8 November, 2017
by Ken Greatorex
Whack-a-Mole was a popular 1970s arcade game which consisted of repeatedly hitting cartoon moles on the head with a cartoon hammer. Moles nevertheless kept cropping up with undiminished energy more or less at random; so the term Whack-a-mole came to signify “a repetitious and futile task.”
Problems with Regulation of Therapeutic Goods
The situation regarding the regulation of therapeutic goods in Australia is unsatisfactory. The complaints process is frustrating, exhausting and often ineffectual. Complaints to the Therapeutics Goods Administration (TGA) must be made against one product or service at a time. Because such complaints are almost invariably made by volunteers, and there is no financial incentive to complain, only a relatively tiny number of questionable products ever get put under the microscope.
An astonishing 87 % of such complaints have historically been upheld. Yet the offending companies rarely receive more than “a slap on the wrists”.
Read the rest of this entry »
18 May, 2012
by Ken Greatorex
This is a collection of odds, ends and newsy bits that have taken our attention in the last month.
- The Global Atheist Convention in Melbourne was as big an event as predicted. There was even an appearance by both militant Christians and Muslims. HERE. For Dick Gross’s review, see HERE
The GAC was big enough to have its own fringe, in fact. Our own April Skeptics Café was billed as just such an event, featuring the delightful Eugenie Scott. It may not have represented an enormous crowd for Ms Scott – she is much in demand internationally as a speaker – but it set a record for La Notte’s Club Room. Read the rest of this entry »
6 March, 2012
by Mal Vickers
OK – I admit I’ve been somewhat critical of the TGA in the past. However, in the spirit of fairness, when they do something right, I think I should say – hurrah!
As of the 29th of February, the TGA website announced:
The TGA will be making a final decision on the weight loss product, the SUPPREXXA Hunger Buster kit, after consideration of material provided by the sponsor, Chika Health Pty Ltd, in support of the claims made about the kit.
(Insert sound of clapping)
The promoter’s claims under scrutiny are that the product will:
Assist Weight Loss, Decrease Hunger, Fight Fatigue, Stimulate Fat Burn and Improve Energy
The promoters also say it should be used:
…in conjunction with a healthy, energy controlled diet and exercise program.
To me, this looks like bait and switch advertising. Potential customers are seduced by the weight loss message, however, it may be that the only way weight is lost is by putting in the hard work with the diet and exercise program. Could potential customers simply not buy the kit (thereby saving $50) and Read the rest of this entry »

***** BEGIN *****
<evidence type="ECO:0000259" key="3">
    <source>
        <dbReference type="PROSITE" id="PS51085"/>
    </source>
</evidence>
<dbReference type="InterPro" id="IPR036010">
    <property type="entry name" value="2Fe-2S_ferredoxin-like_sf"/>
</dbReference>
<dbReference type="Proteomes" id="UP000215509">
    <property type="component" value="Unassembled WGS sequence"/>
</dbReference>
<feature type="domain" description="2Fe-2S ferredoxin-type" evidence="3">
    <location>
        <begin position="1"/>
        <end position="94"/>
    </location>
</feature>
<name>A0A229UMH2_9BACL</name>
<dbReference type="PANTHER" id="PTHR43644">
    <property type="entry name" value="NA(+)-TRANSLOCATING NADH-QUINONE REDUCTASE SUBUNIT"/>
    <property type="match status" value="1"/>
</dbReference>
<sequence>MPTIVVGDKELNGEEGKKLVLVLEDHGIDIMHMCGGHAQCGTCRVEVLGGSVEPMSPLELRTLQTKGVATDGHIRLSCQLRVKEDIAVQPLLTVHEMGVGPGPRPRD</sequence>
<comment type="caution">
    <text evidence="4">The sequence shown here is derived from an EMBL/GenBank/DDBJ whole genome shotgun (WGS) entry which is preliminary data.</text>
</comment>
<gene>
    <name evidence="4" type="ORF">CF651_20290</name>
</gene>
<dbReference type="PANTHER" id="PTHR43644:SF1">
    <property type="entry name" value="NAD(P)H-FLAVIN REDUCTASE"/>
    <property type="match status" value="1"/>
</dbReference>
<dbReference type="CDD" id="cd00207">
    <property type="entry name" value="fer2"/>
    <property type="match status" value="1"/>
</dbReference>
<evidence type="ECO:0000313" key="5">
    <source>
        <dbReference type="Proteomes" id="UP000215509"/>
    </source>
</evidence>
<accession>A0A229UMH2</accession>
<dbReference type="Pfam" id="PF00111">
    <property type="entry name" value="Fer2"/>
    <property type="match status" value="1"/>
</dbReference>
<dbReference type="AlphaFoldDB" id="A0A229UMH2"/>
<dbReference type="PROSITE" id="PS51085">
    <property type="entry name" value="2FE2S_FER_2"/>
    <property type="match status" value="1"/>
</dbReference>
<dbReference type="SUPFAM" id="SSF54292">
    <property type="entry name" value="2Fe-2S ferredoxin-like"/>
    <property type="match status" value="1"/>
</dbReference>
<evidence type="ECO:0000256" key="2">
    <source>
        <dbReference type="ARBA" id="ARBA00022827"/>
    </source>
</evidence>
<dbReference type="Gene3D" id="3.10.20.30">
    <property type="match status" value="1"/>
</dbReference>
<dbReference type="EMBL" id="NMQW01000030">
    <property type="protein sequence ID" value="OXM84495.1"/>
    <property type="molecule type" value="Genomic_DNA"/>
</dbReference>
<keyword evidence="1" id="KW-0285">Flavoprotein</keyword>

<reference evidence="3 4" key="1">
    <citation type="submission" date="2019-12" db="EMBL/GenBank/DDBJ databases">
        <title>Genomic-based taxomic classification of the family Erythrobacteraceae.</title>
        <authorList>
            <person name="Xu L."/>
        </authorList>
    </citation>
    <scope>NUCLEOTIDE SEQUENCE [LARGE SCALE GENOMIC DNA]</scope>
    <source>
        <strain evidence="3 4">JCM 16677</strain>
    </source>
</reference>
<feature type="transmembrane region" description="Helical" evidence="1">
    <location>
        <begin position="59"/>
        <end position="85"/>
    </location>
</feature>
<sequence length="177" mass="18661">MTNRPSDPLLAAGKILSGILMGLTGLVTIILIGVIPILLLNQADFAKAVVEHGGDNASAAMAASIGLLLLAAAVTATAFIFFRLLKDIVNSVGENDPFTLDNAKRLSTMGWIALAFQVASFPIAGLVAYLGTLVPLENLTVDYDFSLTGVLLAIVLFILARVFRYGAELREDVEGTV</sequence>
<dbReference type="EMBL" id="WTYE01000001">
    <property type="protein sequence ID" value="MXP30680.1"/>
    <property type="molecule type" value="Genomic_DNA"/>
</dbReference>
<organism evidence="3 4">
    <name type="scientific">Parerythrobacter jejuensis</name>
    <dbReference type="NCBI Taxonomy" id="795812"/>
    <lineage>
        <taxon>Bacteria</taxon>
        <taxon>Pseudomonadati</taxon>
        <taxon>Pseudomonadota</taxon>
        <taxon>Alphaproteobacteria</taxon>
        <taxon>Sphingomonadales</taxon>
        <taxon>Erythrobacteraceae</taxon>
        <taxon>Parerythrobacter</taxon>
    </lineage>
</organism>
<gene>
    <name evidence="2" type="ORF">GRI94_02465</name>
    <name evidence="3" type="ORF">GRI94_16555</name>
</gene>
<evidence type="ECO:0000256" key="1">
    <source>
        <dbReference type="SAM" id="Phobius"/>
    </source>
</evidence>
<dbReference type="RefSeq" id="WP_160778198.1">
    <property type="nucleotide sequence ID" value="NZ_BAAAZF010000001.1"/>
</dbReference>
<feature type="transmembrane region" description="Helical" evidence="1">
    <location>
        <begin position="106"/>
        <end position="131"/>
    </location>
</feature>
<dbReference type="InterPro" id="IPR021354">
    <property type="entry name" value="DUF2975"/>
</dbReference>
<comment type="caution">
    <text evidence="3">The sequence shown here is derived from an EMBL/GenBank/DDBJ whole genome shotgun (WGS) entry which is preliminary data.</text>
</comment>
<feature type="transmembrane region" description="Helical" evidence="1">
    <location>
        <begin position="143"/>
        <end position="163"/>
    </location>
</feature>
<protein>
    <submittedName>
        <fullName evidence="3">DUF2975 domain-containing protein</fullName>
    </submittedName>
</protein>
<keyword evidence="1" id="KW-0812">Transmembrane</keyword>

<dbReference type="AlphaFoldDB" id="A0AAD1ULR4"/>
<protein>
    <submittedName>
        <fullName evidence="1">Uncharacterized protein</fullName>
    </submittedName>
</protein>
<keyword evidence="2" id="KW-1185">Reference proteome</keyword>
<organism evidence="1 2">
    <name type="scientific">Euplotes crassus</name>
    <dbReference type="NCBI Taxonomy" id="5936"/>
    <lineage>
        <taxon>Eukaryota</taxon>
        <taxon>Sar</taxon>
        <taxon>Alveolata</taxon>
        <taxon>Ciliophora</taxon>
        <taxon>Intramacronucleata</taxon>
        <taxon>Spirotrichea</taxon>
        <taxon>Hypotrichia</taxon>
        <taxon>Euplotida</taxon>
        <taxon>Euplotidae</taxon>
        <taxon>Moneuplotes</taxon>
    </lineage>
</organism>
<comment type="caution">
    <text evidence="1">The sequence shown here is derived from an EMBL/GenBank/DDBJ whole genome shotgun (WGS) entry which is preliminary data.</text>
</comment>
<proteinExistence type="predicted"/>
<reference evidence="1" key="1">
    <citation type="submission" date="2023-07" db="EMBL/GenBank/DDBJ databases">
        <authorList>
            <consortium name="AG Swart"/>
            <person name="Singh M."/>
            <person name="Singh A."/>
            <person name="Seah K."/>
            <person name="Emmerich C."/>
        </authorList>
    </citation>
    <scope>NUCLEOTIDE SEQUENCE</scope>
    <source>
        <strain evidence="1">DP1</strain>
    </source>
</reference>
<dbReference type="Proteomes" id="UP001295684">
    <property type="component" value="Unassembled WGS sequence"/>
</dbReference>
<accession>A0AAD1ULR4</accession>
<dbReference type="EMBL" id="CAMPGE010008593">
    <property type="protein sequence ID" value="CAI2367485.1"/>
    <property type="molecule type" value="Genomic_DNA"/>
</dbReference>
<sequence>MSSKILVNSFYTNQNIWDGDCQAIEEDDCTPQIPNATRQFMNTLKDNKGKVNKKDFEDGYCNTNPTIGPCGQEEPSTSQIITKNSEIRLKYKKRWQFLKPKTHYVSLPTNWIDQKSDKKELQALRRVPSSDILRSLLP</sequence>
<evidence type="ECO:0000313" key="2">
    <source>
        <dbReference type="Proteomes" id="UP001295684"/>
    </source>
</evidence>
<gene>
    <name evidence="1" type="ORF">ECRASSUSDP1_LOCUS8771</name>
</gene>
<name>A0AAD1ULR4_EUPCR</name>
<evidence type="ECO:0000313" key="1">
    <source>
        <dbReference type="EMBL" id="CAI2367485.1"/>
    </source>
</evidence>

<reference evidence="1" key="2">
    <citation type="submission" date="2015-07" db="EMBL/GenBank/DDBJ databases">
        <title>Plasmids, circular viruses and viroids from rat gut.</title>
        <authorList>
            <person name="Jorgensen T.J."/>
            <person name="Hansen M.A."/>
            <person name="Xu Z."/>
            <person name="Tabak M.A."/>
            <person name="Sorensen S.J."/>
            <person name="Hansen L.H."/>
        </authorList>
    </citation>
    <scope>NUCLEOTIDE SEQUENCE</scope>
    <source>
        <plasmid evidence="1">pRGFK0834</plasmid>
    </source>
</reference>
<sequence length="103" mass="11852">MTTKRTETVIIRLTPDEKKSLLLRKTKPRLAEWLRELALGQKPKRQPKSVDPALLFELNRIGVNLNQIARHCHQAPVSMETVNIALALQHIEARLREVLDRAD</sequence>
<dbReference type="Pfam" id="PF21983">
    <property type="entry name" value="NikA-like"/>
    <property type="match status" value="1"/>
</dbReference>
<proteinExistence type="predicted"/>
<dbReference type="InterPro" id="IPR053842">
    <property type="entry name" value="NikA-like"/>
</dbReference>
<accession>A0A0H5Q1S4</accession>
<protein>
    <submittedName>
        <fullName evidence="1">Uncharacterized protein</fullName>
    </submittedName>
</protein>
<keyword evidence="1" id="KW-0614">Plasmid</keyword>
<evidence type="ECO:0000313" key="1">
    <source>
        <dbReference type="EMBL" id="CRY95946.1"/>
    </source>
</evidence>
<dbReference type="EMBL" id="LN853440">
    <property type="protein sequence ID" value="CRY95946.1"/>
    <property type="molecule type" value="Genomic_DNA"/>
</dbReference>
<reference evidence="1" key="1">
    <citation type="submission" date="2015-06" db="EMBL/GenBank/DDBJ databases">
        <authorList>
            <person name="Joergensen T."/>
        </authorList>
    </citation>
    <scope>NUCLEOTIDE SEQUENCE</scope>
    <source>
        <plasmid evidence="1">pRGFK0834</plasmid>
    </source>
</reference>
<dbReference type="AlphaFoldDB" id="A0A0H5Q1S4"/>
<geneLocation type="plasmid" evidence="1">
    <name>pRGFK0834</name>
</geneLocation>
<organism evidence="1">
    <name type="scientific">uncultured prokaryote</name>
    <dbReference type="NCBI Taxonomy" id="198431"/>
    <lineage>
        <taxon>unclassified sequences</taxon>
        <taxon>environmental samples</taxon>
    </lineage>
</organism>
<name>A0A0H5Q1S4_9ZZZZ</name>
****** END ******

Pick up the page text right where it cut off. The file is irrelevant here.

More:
29 December, 2011
by: Mal Vickers
I think everyone is aware of the problem – magnetic underlays, ear candles, homeopathy and bogus weight loss products, to name but a few examples of modern day snake oil; products that make therapeutic claims but are unsupported by evidence that they work. The government agency responsible for protecting consumers from the greed and self-interest of quack medical products, the Therapeutic Goods Agency (TGA) appears powerless to stop it.
For quite some time there have been calls for change and the government appeared to be listening. With the SensaSlim scandal, the deaths of Gloria Sam and Penelope Dingle and the astonishing 90% level of non-compliance found with a random check of the ARTG by the Auditor General, changes seemed inevitable.
What happened? Where did the expected reforms go?
The first week of December saw some strange goings-on at the TGA Read the rest of this entry »
1 September, 2011
by Dr Mick Vagg, Clinical Senior Lecturer at Deakin University School of Medicine & Pain Specialist at Barwon Health
This article has been reprinted from The Conversation website where it appeared on 1/9/2001.
If a manufacturer claimed its product was “clinically proven” and could relieve your symptoms of bloating and fatigue, would you believe it? What about if you were chronically or terminally ill and had tried almost everything else?
The latest audit of complementary therapies found as many as nine out of ten companies made misleading claims about their weight loss products, vitamins, lotions, pills and gadgets.
The release on Tuesday of the Australian National Audit Office’s (ANAO) report on the Therapeutic Goods Administration’s (TGA)
performance as regulator of complementary medicine products makes for alarming reading. Read the rest of this entry »